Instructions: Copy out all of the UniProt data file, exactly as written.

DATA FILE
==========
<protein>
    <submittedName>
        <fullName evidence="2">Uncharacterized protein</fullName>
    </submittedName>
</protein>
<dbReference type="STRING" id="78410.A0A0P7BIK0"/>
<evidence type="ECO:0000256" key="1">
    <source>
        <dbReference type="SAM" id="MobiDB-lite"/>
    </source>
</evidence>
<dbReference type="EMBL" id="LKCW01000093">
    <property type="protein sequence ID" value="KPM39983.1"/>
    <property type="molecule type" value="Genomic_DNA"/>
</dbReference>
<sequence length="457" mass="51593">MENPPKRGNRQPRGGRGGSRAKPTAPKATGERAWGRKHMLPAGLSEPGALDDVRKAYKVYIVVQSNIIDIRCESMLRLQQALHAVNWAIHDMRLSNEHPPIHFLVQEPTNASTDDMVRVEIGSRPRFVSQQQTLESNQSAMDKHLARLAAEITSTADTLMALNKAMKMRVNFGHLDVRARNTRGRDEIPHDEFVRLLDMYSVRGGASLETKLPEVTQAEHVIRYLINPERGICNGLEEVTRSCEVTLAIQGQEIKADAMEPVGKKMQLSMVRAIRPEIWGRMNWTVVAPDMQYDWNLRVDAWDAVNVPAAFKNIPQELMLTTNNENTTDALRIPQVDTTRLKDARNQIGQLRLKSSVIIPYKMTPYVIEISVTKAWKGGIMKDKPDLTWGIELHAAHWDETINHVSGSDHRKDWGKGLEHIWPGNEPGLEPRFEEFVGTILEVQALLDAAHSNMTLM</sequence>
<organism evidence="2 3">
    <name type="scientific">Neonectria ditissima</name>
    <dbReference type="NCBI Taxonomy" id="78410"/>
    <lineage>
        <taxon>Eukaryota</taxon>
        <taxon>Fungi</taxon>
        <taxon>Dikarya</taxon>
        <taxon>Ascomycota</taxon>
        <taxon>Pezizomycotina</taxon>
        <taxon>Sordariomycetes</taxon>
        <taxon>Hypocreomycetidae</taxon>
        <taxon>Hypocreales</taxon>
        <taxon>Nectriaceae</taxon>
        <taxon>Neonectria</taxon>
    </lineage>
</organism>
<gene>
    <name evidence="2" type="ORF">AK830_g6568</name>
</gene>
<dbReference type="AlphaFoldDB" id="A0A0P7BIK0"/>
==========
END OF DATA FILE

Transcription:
<protein>
    <submittedName>
        <fullName evidence="2">Uncharacterized protein</fullName>
    </submittedName>
</protein>
<dbReference type="STRING" id="78410.A0A0P7BIK0"/>
<evidence type="ECO:0000256" key="1">
    <source>
        <dbReference type="SAM" id="MobiDB-lite"/>
    </source>
</evidence>
<dbReference type="EMBL" id="LKCW01000093">
    <property type="protein sequence ID" value="KPM39983.1"/>
    <property type="molecule type" value="Genomic_DNA"/>
</dbReference>
<sequence length="457" mass="51593">MENPPKRGNRQPRGGRGGSRAKPTAPKATGERAWGRKHMLPAGLSEPGALDDVRKAYKVYIVVQSNIIDIRCESMLRLQQALHAVNWAIHDMRLSNEHPPIHFLVQEPTNASTDDMVRVEIGSRPRFVSQQQTLESNQSAMDKHLARLAAEITSTADTLMALNKAMKMRVNFGHLDVRARNTRGRDEIPHDEFVRLLDMYSVRGGASLETKLPEVTQAEHVIRYLINPERGICNGLEEVTRSCEVTLAIQGQEIKADAMEPVGKKMQLSMVRAIRPEIWGRMNWTVVAPDMQYDWNLRVDAWDAVNVPAAFKNIPQELMLTTNNENTTDALRIPQVDTTRLKDARNQIGQLRLKSSVIIPYKMTPYVIEISVTKAWKGGIMKDKPDLTWGIELHAAHWDETINHVSGSDHRKDWGKGLEHIWPGNEPGLEPRFEEFVGTILEVQALLDAAHSNMTLM</sequence>
<organism evidence="2 3">
    <name type="scientific">Neonectria ditissima</name>
    <dbReference type="NCBI Taxonomy" id="78410"/>
    <lineage>
        <taxon>Eukaryota</taxon>
        <taxon>Fungi</taxon>
        <taxon>Dikarya</taxon>
        <taxon>Ascomycota</taxon>
        <taxon>Pezizomycotina</taxon>
        <taxon>Sordariomycetes</taxon>
        <taxon>Hypocreomycetidae</taxon>
        <taxon>Hypocreales</taxon>
        <taxon>Nectriaceae</taxon>
        <taxon>Neonectria</taxon>
    </lineage>
</organism>
<gene>
    <name evidence="2" type="ORF">AK830_g6568</name>
</gene>
<dbReference type="AlphaFoldDB" id="A0A0P7BIK0"/>